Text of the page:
TT: How difficult is recruiting keeping in mind the requirement of an excellent academic record?
CM: It is difficult and time-consuming. We have to cast a very large net to gather as many names across the country as we can. The good thing is because of our national academic reputation, the qualifying students are definitely interested especially if they have a passion for mathematics and science. So, we have to identify the students among them who can really excel on the football field. Those kids are out there and we have been having some success in finding them and that has helped us to be competitive as a program.
TT: On one hand there are obvious challenges student athletes’ face, such as taking a regular dose from the fire hose and being up for the challenge come game-day, but do you notice any advantages of having such bright, motivated students on the team?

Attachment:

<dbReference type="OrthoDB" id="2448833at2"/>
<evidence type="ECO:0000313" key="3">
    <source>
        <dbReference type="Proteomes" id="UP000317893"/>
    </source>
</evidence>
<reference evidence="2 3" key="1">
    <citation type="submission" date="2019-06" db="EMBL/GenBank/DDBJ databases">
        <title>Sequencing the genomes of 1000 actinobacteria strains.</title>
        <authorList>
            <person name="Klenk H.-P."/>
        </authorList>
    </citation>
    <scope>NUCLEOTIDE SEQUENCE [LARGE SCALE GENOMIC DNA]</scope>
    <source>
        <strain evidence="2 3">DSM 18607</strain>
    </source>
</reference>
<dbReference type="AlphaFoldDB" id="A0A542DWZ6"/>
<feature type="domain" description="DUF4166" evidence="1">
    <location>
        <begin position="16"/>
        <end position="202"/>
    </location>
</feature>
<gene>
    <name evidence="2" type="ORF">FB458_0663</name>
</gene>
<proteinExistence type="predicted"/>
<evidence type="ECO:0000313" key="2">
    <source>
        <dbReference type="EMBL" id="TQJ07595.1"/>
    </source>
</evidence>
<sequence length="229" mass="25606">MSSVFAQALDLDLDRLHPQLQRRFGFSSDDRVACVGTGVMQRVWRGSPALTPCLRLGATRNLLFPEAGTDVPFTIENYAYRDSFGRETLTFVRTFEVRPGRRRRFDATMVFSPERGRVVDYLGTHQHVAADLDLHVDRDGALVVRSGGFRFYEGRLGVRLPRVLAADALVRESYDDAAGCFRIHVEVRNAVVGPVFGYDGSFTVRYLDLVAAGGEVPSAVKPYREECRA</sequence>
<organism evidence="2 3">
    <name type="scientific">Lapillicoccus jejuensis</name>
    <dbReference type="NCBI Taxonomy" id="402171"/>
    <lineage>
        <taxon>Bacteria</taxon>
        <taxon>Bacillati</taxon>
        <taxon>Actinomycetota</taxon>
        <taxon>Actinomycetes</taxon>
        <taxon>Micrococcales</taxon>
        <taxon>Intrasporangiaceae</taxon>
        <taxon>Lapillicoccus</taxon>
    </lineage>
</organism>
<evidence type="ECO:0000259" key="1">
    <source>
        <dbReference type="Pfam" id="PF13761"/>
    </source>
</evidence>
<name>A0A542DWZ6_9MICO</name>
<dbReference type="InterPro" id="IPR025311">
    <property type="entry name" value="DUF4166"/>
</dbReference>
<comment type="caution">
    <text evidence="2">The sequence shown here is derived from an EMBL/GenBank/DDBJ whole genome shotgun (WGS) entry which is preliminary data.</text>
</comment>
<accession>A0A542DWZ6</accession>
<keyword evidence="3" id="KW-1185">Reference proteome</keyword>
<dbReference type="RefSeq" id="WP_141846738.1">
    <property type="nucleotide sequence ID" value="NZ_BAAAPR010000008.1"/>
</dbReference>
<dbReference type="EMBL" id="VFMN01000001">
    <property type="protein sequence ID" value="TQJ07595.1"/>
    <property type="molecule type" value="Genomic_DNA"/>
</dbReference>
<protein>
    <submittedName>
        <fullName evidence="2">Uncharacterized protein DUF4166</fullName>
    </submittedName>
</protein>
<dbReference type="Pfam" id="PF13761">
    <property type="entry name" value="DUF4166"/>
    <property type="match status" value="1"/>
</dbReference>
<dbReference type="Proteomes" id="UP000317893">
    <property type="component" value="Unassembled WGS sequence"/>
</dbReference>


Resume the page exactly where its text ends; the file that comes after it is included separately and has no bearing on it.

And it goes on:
CM: If you talk to any of them, most of them will tell you that they do better academically during the season than they do in the off season because they have to be much more regimented and structured with their schedule. They have to really be good at their time management skills. They have such a limited amount of time allotted to attending classes, studying for tests, doing the p-sets, practicing and studying films and doing the things they need to do on the football field. That makes them very disciplined and regimented. In the off-season when we are not practicing everyday, they are lifting weights and doing off-season training and have more free time. When 18-21 year olds have more free time, do you think they study more or procrastinate? They procrastinate. It’s human nature.
TT: Being an elite academic institution, how difficult is it for the student athletes to balance academics with the grind of a football season? You have a mentoring system that includes something called “life scheduling”—could you please elaborate?
CM: We help the freshman especially to make the transition from high school to MIT, which is tough. They were one of the smartest students in the class if not the smartest in high school. Once they get to MIT, they realize, they are one of many and they are going to be challenged at everything.